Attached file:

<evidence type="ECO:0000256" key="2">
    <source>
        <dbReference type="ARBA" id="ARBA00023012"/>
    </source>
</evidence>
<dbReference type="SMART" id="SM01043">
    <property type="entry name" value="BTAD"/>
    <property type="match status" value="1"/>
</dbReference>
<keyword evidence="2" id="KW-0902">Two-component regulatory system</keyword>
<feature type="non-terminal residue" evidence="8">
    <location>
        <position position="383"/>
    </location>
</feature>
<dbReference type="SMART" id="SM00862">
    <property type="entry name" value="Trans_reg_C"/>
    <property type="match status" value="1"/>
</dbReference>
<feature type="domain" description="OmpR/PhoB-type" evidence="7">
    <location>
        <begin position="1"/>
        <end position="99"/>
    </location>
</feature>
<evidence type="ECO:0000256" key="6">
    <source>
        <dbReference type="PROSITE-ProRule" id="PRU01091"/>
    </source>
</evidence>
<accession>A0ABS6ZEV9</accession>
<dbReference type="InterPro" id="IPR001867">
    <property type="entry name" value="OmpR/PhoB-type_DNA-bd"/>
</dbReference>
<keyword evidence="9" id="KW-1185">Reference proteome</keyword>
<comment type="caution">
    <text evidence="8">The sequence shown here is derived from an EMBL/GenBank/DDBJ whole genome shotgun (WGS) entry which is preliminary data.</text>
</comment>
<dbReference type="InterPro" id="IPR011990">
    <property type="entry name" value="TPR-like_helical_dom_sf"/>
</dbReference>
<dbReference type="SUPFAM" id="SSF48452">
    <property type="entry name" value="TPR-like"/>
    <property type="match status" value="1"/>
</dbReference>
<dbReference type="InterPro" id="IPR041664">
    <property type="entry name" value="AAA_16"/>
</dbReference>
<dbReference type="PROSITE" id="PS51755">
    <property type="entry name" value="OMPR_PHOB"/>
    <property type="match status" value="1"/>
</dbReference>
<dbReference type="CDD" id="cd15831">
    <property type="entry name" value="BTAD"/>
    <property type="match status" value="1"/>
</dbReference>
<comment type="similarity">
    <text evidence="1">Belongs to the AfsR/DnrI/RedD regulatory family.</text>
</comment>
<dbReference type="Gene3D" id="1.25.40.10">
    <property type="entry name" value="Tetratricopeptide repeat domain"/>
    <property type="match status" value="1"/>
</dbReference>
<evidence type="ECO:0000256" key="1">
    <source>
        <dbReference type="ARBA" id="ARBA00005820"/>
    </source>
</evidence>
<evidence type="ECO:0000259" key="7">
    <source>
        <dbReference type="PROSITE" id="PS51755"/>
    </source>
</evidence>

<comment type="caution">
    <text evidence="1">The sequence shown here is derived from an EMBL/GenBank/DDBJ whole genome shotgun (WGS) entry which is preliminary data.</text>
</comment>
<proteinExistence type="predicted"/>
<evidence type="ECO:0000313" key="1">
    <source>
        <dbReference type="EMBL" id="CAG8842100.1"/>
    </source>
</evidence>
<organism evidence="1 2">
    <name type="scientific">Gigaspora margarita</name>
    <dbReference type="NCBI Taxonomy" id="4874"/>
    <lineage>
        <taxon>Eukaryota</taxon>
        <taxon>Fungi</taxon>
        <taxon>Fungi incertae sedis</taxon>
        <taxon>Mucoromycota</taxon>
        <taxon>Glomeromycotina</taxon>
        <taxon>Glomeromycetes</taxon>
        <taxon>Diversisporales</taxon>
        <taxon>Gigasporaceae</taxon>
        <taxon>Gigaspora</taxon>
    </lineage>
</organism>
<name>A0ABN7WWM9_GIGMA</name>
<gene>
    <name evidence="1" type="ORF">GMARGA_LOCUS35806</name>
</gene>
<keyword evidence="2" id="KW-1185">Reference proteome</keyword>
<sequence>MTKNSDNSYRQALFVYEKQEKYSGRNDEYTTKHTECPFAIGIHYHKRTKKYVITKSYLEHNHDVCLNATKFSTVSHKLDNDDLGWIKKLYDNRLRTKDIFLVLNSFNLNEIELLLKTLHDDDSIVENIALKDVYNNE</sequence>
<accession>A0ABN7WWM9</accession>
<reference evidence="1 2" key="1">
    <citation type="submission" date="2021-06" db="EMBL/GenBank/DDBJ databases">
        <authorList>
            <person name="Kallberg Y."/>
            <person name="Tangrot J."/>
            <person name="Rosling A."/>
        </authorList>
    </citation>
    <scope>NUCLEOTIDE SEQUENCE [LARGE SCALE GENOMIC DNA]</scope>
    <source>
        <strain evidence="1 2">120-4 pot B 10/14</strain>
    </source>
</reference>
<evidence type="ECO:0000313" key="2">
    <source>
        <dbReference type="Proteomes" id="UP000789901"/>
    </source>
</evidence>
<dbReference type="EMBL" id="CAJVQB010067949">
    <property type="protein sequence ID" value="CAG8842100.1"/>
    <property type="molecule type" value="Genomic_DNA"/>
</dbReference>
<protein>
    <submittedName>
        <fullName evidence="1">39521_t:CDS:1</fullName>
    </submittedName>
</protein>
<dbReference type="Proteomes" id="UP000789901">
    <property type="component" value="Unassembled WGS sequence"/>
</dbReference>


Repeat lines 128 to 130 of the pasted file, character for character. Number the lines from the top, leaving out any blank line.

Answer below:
    <submittedName>
        <fullName evidence="1">39521_t:CDS:1</fullName>
    </submittedName>